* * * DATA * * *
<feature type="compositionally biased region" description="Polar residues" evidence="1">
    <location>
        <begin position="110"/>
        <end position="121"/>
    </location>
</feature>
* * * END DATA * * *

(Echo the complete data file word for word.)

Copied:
<feature type="compositionally biased region" description="Polar residues" evidence="1">
    <location>
        <begin position="110"/>
        <end position="121"/>
    </location>
</feature>